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The Problem with Taking Behaviors at Face Value

One of the misunderstood aspects of autism is that for some individuals, outward behaviors do not match inward intentions or thoughts. Decades ago, I learned from leaders in the field of ASD treatment how profoundly motor planning and praxis (everything from having an idea, planning motor movements, sequencing those movements, executing and then adjusting as […]

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Are Parents Considered the Experts of their Own Special Needs Children?

This has been a rough IEP season at my office.  Not because money is still tight and funding sources are scarce for special education services, or because these meetings can go on for hours on end, but because it seems parents are often not considered experts of their own children with special needs.  And when […]

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Presuming Competence: Part Two

Valuable information can be gleaned from autistic persons writing about their educational experiences.  A common theme arising from such writings is that all too often,  behaviors are taken at face value and competence is not presumed.  Because the neural circuits connecting the motor system to ideas or intention can be seriously impacted in autism,  taking […]

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Presuming Competence: Raising the Bar for Autistic Individuals (Part One)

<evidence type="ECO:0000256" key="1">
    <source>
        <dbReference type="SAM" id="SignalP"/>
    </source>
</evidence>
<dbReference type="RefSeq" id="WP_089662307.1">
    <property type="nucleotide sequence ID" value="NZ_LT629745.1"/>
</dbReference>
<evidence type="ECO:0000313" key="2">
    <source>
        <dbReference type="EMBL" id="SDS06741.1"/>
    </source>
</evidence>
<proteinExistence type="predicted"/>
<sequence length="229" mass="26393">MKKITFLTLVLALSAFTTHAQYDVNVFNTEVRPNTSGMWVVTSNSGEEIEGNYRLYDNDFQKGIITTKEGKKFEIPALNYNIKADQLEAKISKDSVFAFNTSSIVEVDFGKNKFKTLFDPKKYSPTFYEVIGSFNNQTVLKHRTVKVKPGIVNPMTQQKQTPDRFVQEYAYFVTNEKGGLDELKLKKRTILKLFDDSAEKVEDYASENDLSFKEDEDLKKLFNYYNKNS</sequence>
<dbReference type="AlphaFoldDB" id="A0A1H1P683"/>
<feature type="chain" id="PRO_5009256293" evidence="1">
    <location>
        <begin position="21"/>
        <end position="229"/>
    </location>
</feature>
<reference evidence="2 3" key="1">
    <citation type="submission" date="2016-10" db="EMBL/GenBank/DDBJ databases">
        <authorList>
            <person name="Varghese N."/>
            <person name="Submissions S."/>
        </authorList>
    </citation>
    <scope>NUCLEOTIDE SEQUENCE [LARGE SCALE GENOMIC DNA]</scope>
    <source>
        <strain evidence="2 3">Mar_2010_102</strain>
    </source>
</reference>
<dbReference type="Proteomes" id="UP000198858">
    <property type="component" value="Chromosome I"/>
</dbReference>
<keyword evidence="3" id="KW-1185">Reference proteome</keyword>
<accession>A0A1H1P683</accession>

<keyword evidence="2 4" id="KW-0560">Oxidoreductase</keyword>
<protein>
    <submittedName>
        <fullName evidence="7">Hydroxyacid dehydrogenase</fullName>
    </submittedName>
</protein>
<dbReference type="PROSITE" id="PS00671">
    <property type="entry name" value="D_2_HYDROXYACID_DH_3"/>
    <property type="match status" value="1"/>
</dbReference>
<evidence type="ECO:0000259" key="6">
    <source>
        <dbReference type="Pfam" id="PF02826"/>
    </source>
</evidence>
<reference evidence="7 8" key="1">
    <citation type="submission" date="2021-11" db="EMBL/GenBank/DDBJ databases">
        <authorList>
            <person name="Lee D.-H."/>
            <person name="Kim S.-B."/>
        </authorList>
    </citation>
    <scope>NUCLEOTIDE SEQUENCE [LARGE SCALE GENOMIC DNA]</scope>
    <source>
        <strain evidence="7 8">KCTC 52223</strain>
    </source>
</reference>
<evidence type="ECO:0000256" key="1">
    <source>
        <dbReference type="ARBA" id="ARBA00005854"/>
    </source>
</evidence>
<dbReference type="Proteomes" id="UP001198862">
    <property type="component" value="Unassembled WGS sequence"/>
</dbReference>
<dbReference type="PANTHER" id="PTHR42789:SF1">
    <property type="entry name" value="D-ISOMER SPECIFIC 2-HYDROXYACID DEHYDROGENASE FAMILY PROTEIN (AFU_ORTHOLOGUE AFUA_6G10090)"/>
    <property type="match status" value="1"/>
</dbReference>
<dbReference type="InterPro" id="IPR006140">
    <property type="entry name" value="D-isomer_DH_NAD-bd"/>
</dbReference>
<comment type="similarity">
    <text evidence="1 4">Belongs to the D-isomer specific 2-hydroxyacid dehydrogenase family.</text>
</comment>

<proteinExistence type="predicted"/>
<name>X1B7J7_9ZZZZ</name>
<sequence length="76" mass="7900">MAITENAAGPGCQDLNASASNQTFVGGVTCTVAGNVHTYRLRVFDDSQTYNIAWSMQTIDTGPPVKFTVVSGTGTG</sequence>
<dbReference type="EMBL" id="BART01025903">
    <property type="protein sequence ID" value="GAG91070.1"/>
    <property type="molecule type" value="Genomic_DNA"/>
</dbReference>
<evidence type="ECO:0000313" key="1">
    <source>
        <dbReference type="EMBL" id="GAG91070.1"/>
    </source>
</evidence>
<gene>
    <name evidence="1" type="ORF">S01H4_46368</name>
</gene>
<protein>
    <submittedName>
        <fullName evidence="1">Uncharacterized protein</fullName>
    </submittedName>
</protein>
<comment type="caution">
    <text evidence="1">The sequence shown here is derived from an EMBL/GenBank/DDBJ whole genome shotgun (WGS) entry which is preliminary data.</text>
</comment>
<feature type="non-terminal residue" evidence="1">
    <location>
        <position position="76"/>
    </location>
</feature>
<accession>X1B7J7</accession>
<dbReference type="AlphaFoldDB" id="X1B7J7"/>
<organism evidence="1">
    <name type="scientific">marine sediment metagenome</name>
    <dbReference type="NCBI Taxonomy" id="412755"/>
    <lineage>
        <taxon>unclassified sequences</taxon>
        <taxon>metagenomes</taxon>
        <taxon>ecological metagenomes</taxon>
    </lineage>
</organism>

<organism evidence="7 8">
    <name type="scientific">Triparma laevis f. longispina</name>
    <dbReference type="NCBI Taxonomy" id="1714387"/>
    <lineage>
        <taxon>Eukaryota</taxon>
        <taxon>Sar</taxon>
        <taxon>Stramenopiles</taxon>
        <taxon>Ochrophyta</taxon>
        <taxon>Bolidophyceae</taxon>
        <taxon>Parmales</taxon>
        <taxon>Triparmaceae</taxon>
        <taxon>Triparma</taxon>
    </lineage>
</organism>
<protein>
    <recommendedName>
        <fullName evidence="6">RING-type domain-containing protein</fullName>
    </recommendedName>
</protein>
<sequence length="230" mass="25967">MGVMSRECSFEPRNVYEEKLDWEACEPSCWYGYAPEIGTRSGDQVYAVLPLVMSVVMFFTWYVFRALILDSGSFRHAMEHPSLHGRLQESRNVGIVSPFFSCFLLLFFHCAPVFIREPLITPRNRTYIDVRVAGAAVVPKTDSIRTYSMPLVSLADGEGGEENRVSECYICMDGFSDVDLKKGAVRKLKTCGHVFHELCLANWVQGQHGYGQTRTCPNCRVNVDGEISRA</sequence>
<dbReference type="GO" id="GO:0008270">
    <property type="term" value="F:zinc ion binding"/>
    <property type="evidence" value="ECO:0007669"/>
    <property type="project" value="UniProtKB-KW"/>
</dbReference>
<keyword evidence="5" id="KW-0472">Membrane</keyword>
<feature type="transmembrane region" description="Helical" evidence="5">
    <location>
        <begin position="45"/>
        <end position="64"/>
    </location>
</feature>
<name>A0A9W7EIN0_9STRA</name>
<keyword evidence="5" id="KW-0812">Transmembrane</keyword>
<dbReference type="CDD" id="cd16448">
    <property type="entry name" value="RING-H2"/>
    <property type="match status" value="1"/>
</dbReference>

Information about the processing differences in autistic children is streaming in from researchers and scientists. Two examples are Elyssa Marco, looking at the sensory processing differences found in children with atypical neurodevelopment, and Stephen Porges, studying stress responses in autism and other conditions.  Researchers are now weighing in on what autistic individuals have been asking […]

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Preventing More Violence

How many more deaths must occur before we take action to prevent future acts of violence in this country?  While discussion around limiting gun access is important, as a mental health specialist I can speak to the need for early identification of potential perpetrators. Our current methods of identifying and treating persons with mental health […]

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When Something doesn’t Feel Right

As a parent, you might experience confusion about your role in your child’s services.  You may feel that “pit in the stomach”, or “queasy feeling” when one of your child’s therapists makes a suggestion/comment that just doesn’t seem right. Because you have such a close relationship with your child, your weigh-in during these moments is […]

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Time to Re-think Treatment Techniques?

  Last week, at Bessel van der Kolk’s Annual Trauma Conference, the number of references to autism intrigued me.  While one would not necessarily expect to find those two words together in a conference, some of the underlying neurobiology found in trauma may be similar to children with autism, including weak or disconnected neural links […]